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  • Quotidiana: Essays by Patrick Madden
  • Brandon R. Schrand
Quotidiana: Essays. By Patrick Madden. Lincoln: University of Nebraska Press, 2010. 234 pages, $24.95.

Patrick Madden’s is a new voice sounding in the West, and if it is quiet—which it is—it is not because what he has to say lacks gravitas. On the contrary, in Quotidiana, his high-minded collection of essays, Madden reminds us how an essay, when well written, can be a mode of true human communion. The subject matter need not be grand in scope (Madden has given us some remarkable essays on ordinary matters like garlic, laughter, and singing) for the readers to find themselves considering grand notions. This is what essays allow us to do: we find our way to the extraordinary by meditating on the ordinary, the everyday—those quotidian aspects that make up the human condition. From his opening essay, which borrows its title from Alexander Smith—“The Infinite Suggestiveness of Common Things”—Madden posits his aims and intentions: “I want a genre that allows for the staid, mundane life [End Page 437] of a loafer, that reaches for new connections, that recognizes ‘the world in a grain of sand’” (6).

Madden is not from the West (he is from New Jersey), but his essays are grounded in his adopted state of Utah. What is remarkable about his handling of the Utah landscape is that it mirrors the functionality of the essay as a form. That is, when he engages Utah, he doesn’t wax sentimental, or lament, or brood. Instead, he gives us everyday glimpses of Utah and then renders those glimpses so they resonate on a global, which is to say universal, plane. In an essay titled “Finity,” Madden begins, again, with the ordinary: “There are 172 grapes in the bag I bought from my local Smith’s supermarket” (164). Madden goes on to deconstruct grapes, their prices, marketing, weight, and number before reaching off the page toward the infinite.

The grapes, according to their bag, had traveled all the way from Chile, where it was now summer, to my Smith’s supermarket at the crossroads of Main Street and Redwood Road on the border of Lehi and Saratoga Springs, Utah. Smith’s is a Utah grocery store franchise, but it was recently subsumed by Kroger’s, an Ohio chain. The Kroger’s conglomerate owns 2,515 grocery stores in the thirty-seven states. All of them sell grapes … no matter the season.


Madden’s deft deployment of something so common as grapes at a local grocery store in Utah, hinged on the calculated use of the word “crossroads,” not only suggests a kind of personal crossroads he faces but a larger cultural crossroads in a globalized, consumer-driven society. Further, we can read his usage of the term “border” as a literal locator and as a word that suggests, or at least points to, broader implications of what borders signify in the West as well as in a globalized world. In just a few words, we are whisked from Chile to Utah to Ohio to the entire nation. The essay, which begins with a counting of grapes in a bag continues to edge outward into the world, expanding and enlarging its meaning as it goes.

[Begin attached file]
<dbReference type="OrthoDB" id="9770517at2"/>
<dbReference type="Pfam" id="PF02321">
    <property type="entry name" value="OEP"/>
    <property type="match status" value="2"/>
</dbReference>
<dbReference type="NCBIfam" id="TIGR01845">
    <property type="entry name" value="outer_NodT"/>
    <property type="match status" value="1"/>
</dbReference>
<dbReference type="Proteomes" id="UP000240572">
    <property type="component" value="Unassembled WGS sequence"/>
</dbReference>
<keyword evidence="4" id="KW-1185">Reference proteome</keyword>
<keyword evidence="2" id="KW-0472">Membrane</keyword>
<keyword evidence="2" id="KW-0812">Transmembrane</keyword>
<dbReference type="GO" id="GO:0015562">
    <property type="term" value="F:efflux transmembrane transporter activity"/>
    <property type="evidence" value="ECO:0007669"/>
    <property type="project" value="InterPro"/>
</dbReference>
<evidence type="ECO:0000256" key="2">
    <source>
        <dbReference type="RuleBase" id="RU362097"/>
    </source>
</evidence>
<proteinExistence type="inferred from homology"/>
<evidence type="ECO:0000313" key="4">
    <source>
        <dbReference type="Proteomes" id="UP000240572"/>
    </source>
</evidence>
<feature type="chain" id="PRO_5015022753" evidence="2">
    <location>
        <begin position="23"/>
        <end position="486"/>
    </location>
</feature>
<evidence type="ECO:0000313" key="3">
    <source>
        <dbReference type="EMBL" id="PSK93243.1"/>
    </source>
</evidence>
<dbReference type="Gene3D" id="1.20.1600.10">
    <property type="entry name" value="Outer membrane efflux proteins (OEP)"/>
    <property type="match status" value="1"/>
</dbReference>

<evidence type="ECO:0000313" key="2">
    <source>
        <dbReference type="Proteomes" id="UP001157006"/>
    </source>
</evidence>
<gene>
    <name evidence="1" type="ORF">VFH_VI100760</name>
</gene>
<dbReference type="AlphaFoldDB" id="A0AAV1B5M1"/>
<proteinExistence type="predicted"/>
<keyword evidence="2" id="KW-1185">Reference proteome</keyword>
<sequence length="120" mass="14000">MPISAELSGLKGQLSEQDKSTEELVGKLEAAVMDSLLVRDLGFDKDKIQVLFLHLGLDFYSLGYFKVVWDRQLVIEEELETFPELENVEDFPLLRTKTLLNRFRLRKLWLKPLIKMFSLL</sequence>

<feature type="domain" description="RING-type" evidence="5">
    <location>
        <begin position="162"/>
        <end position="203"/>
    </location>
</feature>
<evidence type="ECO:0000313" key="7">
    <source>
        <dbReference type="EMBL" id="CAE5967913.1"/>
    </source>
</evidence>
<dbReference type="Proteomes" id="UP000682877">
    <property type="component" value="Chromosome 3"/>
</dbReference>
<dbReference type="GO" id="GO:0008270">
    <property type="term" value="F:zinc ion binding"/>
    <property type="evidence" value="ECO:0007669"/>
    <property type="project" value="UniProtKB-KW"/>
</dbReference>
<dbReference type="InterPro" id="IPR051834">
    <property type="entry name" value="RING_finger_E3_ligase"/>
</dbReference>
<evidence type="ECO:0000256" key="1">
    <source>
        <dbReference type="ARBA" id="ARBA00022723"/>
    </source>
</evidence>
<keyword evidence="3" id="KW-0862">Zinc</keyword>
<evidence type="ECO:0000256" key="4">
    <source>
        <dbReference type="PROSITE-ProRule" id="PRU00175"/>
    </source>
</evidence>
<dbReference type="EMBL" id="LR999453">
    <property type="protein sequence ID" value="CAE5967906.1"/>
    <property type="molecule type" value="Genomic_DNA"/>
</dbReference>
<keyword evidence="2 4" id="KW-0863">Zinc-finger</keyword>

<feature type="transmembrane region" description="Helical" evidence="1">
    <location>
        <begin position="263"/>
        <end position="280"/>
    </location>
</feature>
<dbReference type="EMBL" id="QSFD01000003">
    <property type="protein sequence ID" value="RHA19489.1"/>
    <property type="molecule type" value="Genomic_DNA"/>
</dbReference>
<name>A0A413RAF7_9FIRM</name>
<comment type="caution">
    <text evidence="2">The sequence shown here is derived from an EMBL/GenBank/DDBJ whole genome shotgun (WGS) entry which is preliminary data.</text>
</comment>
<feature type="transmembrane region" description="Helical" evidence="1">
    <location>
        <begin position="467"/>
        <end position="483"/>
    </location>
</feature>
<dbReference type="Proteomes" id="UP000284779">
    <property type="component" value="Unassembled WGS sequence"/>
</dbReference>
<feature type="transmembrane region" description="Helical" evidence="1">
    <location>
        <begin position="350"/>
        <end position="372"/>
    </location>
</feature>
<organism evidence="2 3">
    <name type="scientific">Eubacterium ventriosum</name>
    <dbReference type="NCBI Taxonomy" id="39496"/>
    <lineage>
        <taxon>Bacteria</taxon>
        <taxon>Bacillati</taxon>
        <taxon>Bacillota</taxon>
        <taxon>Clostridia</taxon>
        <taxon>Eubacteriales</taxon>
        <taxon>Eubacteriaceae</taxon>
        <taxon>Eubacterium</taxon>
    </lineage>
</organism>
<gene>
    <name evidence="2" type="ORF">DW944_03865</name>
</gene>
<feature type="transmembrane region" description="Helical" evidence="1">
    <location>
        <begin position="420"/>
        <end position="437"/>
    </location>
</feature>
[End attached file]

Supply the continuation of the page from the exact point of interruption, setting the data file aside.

Perhaps one of the most dazzling aspects of Madden’s Quotidiana is its remarkable melding of the classic and postmodern forms of the essay. When we read Madden, we know that we are in the hands of a writer who has read (and re-read) Montaigne, Addison, Steele, Hazlitt, Lamb, Wolfe, et al. We see the inner workings of a mind in a freewheeling state of wonder. Curiosity is the essayist’s first allegiance, and there is no lack of curiosity in Quotidiana. But if Madden is of the tradition, he also draws a good deal of ink from contemporary pop culture and pulls off a number of postmodern backhand springs to good effect. In his essay “Laughter,” for instance, we are invited to “add [our] own laugh aphorism (laughorisms?) in the space provided. Use the fly pages if necessary” (12). Photographs, woodcuts, mathematical equations, and quotations from everyone from...


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pp. 437-439
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